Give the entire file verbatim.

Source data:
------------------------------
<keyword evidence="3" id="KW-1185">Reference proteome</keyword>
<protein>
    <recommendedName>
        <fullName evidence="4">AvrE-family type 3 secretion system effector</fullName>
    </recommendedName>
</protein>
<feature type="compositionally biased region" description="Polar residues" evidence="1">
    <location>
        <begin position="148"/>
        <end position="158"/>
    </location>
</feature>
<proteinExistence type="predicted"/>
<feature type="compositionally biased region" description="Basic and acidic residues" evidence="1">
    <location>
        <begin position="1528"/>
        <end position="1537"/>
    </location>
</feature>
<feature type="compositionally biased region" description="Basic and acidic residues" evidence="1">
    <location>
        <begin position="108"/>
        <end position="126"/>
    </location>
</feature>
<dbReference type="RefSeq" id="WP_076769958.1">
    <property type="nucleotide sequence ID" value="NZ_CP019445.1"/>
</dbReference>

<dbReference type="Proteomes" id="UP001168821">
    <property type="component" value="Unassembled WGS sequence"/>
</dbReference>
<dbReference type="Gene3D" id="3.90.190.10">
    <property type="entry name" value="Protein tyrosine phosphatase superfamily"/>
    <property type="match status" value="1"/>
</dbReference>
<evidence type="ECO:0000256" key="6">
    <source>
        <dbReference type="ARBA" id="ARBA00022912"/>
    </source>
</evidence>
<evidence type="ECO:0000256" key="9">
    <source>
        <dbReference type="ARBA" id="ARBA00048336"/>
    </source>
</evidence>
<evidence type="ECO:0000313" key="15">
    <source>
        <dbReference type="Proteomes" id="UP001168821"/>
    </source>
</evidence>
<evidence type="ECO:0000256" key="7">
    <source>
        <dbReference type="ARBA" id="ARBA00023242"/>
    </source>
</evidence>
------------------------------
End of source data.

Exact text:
<keyword evidence="3" id="KW-1185">Reference proteome</keyword>
<protein>
    <recommendedName>
        <fullName evidence="4">AvrE-family type 3 secretion system effector</fullName>
    </recommendedName>
</protein>
<feature type="compositionally biased region" description="Polar residues" evidence="1">
    <location>
        <begin position="148"/>
        <end position="158"/>
    </location>
</feature>
<proteinExistence type="predicted"/>
<feature type="compositionally biased region" description="Basic and acidic residues" evidence="1">
    <location>
        <begin position="1528"/>
        <end position="1537"/>
    </location>
</feature>
<feature type="compositionally biased region" description="Basic and acidic residues" evidence="1">
    <location>
        <begin position="108"/>
        <end position="126"/>
    </location>
</feature>
<dbReference type="RefSeq" id="WP_076769958.1">
    <property type="nucleotide sequence ID" value="NZ_CP019445.1"/>
</dbReference>

<dbReference type="Proteomes" id="UP001168821">
    <property type="component" value="Unassembled WGS sequence"/>
</dbReference>
<dbReference type="Gene3D" id="3.90.190.10">
    <property type="entry name" value="Protein tyrosine phosphatase superfamily"/>
    <property type="match status" value="1"/>
</dbReference>
<evidence type="ECO:0000256" key="6">
    <source>
        <dbReference type="ARBA" id="ARBA00022912"/>
    </source>
</evidence>
<evidence type="ECO:0000256" key="9">
    <source>
        <dbReference type="ARBA" id="ARBA00048336"/>
    </source>
</evidence>
<evidence type="ECO:0000313" key="15">
    <source>
        <dbReference type="Proteomes" id="UP001168821"/>
    </source>
</evidence>
<evidence type="ECO:0000256" key="7">
    <source>
        <dbReference type="ARBA" id="ARBA00023242"/>
    </source>
</evidence>